Tool To Select Objects

What You'll Do

image in the new image, and move it to the Market Fresh image. You'll also readjust the Eyedropper Tool sample size, reselect and move the image so you can compare the selection difference, then delete the incomplete layer and position the complete layer in the Market Fresh image.

Understanding the Magic Wand Tool

You can use the Magic Wand Tool to select an object by selecting the color range of the object. The Magic Wand Tool lets you choose pixels that are similar to the ones where you first click in an image. You can control how the Magic Wand Tool behaves by specifying tolerance settings and whether or not you want to select only contiguous pixels on the options bar. The Magic Wand Tool options bar is shown in Figure 21.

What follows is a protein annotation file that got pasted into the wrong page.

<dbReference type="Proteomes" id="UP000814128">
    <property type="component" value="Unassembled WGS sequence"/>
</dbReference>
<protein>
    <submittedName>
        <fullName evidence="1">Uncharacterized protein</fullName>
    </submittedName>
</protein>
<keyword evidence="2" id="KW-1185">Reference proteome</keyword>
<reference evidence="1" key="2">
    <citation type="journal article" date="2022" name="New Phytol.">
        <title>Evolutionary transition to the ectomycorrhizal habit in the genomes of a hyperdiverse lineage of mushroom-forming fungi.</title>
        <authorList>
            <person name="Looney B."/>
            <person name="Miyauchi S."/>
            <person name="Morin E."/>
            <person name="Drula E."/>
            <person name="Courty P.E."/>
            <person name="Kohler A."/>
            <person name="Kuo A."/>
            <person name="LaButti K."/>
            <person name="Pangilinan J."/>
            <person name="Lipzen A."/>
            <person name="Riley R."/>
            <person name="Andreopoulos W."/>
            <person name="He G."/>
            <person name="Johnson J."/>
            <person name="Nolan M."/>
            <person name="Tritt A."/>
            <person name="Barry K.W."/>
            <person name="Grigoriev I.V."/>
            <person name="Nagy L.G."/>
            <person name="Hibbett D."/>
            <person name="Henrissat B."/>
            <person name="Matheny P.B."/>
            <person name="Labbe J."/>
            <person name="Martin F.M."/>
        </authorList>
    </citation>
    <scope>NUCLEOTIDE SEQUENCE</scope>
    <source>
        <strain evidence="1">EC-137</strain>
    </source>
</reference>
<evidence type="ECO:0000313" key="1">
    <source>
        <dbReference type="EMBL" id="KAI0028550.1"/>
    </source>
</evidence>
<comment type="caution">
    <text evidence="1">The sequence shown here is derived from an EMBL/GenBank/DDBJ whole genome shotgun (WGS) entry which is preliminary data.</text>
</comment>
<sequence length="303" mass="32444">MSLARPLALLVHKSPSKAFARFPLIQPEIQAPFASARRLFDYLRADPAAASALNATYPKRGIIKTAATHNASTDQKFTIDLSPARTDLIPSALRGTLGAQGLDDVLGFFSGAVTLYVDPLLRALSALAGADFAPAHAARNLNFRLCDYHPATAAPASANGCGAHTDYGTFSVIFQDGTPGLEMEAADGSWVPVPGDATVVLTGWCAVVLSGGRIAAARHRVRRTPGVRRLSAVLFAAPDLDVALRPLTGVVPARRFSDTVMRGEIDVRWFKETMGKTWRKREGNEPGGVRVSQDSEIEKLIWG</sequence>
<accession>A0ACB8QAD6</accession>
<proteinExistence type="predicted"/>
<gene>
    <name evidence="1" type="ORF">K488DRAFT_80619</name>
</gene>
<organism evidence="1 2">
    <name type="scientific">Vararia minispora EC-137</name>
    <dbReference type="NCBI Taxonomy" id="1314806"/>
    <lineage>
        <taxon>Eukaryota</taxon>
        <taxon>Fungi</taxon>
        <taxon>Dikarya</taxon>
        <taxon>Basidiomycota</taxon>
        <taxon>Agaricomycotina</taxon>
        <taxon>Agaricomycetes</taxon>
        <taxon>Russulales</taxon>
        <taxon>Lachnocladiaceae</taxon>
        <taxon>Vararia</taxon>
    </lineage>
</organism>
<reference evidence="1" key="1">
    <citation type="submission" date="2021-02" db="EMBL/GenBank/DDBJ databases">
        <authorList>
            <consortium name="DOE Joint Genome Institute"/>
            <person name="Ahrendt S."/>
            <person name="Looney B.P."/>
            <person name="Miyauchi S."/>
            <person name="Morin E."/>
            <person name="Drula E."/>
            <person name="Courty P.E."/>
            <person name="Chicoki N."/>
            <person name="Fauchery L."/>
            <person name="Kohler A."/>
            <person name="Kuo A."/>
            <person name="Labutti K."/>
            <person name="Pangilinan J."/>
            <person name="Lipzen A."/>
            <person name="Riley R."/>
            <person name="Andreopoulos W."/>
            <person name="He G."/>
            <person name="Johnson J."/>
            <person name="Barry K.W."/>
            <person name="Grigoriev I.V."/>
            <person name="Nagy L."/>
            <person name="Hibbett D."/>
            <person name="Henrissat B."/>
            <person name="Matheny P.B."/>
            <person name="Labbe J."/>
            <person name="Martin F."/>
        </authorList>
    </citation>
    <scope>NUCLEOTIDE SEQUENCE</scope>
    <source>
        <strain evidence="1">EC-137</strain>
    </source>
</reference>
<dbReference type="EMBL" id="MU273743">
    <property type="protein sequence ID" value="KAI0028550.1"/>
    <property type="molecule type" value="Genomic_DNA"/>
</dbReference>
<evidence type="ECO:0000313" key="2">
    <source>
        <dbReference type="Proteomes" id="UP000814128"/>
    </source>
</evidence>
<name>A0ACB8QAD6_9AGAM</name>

Learning About Tolerance

The tolerance setting determines the range of colors you select with the Magic Wand Tool. For example, if you select a low tolerance and then click an image of the sky, you will only select a narrow range of blue pixels and probably not the entire sky. However, if you set a higher tolerance, you can expand the range of blue pixels selected by the Magic Wand Tool. Each time you click the Magic Wand Tool, you can choose from one of four buttons on the options bar to select a new area, add to the existing area (the effect is cumulative; the more you click, the more you add), subtract from the existing area, or intersect with the existing area.

QUICKTIP

You can also press and hold [Shift] and repeatedly click to add pixels to your selection, or press and hold [Alt] (Win) or [option] (Mac), then click to subtract pixels from your selection.

Using the Eyedropper Tool and the Magic Wand Tool